Omar Abdullah
Omar AbdullahReuters

Following their debacle during the general elections, the Indian National Congress and the National Conference have decided to contest the upcoming assembly elections in Jammu and Kashmir separately, thus bringing to an end the five-year ruling partnership.

Congress on Sunday announced that it would contest all the 87 seats alone.

"The Congress leadership in the state, in consultation with the party high command, has decided to contest the assembly polls on its own. It is better not to be dependent on other parties. Like we did in 2002 and 2008, let us contest on our own," Ghulam Nabi Azad, former chief minister and leader of opposition in the Rajya Sabha, said during a press conference in Jammu.

"We've consulted the various stakeholders within the party and they were not in favour of any pre-poll alliance with any political party in the state," Azad added.

"There was not much of help that came from our alliance partner in previous elections," PTI quoted General Secretary of the All India Congress Committee Ambika Soni.

Both former allies lost all six seats of Jammu and Kashmir in the general elections held in April and May this year. Congress lost two Lok Sabha seats from Jammu and one from Ladakh to the Bharatiya Janata Party, while the National Conference lost all the three seats in the Kashmir valley to the People's Democratic Party (PDP).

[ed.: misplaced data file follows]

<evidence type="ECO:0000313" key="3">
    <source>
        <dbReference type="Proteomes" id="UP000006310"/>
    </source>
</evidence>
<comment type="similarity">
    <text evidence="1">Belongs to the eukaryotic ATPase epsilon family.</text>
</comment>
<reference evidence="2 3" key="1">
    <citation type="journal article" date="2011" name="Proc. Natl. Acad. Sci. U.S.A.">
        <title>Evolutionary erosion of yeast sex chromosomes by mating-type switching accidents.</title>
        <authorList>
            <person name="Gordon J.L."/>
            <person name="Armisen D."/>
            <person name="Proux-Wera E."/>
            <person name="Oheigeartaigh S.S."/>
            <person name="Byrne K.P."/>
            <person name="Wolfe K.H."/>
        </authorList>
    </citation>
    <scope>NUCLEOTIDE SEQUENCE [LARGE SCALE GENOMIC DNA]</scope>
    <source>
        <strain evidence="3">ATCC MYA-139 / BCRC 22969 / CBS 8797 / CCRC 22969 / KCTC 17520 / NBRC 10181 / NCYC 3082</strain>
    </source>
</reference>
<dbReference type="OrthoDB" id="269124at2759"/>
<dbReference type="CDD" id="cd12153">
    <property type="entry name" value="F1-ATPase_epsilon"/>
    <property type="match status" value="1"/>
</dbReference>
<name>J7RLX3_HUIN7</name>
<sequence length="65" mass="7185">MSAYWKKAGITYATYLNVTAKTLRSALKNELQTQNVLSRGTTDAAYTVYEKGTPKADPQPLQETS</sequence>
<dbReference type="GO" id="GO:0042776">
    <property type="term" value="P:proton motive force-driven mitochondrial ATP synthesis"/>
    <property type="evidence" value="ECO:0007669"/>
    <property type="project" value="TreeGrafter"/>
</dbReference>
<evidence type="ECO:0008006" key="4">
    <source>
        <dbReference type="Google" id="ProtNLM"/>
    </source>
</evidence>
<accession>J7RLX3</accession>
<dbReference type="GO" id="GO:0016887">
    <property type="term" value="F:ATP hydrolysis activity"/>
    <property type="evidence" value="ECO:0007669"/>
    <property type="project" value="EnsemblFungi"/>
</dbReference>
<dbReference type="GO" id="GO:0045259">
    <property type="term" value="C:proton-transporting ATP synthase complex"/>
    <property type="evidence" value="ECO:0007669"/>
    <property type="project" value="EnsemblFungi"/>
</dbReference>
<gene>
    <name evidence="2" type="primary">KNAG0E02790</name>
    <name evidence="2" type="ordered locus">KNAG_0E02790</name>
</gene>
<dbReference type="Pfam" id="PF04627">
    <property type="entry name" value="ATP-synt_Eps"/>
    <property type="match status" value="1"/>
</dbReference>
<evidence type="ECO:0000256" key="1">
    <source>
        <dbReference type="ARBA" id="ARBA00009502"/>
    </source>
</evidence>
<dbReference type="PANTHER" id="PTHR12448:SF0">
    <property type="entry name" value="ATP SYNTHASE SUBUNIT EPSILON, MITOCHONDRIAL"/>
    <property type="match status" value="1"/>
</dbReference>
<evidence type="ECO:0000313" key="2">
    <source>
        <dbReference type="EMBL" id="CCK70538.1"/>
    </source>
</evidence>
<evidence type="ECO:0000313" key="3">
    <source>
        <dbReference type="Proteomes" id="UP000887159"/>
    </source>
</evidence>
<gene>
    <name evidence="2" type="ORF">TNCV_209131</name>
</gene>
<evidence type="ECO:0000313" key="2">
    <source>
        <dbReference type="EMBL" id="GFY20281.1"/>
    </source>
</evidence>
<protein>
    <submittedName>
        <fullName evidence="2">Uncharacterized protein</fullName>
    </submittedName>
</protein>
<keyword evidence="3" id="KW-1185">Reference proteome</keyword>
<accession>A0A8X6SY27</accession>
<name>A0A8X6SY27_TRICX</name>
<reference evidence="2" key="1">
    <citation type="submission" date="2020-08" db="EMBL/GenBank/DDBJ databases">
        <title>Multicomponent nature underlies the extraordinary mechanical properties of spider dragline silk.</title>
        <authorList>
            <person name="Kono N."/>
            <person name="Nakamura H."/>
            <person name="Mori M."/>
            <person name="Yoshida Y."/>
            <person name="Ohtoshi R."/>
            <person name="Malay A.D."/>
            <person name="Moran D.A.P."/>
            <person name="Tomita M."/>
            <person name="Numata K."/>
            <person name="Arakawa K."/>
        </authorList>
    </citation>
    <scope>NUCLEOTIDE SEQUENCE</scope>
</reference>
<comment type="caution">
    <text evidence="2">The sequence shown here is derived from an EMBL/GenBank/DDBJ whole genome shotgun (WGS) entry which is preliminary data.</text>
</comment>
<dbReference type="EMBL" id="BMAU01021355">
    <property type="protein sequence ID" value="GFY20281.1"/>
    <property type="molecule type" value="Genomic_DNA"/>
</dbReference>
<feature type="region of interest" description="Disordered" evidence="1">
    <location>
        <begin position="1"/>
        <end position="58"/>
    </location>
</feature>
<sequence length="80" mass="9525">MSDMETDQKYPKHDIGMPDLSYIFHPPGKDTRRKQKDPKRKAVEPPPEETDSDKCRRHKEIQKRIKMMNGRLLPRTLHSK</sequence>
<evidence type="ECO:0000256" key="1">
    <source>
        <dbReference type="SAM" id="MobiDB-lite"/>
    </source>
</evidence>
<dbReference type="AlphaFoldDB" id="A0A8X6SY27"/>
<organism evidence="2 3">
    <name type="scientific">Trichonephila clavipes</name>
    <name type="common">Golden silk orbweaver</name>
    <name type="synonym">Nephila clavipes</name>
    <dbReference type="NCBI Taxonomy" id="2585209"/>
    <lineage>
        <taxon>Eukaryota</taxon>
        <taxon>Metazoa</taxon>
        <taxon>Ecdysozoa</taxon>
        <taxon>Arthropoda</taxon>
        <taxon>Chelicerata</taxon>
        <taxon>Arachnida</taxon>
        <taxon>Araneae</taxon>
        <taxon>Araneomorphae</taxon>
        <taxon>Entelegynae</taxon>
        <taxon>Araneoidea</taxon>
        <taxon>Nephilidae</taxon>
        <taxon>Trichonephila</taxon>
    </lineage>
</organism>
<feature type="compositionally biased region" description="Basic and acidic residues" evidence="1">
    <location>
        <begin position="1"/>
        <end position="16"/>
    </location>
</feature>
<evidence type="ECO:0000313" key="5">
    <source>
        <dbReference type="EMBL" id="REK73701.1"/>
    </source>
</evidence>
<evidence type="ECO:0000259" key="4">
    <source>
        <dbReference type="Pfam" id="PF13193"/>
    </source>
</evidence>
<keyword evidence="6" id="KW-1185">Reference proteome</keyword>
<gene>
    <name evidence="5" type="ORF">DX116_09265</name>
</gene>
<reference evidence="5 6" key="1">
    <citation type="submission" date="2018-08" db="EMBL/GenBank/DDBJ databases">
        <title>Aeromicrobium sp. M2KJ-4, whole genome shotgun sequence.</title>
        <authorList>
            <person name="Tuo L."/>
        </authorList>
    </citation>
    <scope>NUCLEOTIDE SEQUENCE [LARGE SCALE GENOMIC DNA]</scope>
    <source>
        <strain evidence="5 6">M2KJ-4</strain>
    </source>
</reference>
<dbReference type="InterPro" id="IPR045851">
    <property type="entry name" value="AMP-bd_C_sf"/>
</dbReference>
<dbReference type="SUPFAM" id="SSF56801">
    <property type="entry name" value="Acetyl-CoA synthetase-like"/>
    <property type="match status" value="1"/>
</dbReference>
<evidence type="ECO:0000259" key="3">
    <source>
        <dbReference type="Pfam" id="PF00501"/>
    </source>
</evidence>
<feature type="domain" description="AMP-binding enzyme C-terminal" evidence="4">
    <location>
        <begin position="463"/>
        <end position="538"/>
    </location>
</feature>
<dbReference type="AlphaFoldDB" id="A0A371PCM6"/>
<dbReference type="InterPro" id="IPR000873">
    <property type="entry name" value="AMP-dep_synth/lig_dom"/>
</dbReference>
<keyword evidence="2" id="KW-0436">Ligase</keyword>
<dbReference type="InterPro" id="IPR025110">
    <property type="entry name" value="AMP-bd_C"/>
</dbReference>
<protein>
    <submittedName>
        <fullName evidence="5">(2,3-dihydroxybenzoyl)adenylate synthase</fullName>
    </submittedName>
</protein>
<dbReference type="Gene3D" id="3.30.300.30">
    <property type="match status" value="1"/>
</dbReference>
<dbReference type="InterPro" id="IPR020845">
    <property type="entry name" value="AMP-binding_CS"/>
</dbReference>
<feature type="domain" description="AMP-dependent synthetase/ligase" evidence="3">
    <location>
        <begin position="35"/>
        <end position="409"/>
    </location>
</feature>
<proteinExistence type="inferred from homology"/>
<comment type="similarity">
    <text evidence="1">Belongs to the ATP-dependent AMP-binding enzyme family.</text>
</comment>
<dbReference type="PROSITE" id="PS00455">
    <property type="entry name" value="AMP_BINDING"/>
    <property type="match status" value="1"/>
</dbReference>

While the two parties had fought the 2008 assembly elections separately, they came together during the parliamentary polls in 2009 to rule the state for five years.

The strain in the relationship has been evident ever since the rout in the general elections. With the National Conference losing credibility among citizens and the Congress facing embarrassing defeat, the two parties were expected to have taken different paths for the assembly elections.

Reports about meetings taking place within the Congress to discuss the assembly polls emerged in June.

The break-up didn't go down too well with the two partners, with Jammu and Kashmir Chief Minister Omar Abdullah accusing Congress of distorting facts to show it had called for the break-up. Abdullah, in a series of tweets on Sunday, said that he had met with Congress chief Sonia Gandhi earlier to indicate his party's decision to fight alone.

The coalition would continue till the assembly elections are announced, Abdullah said.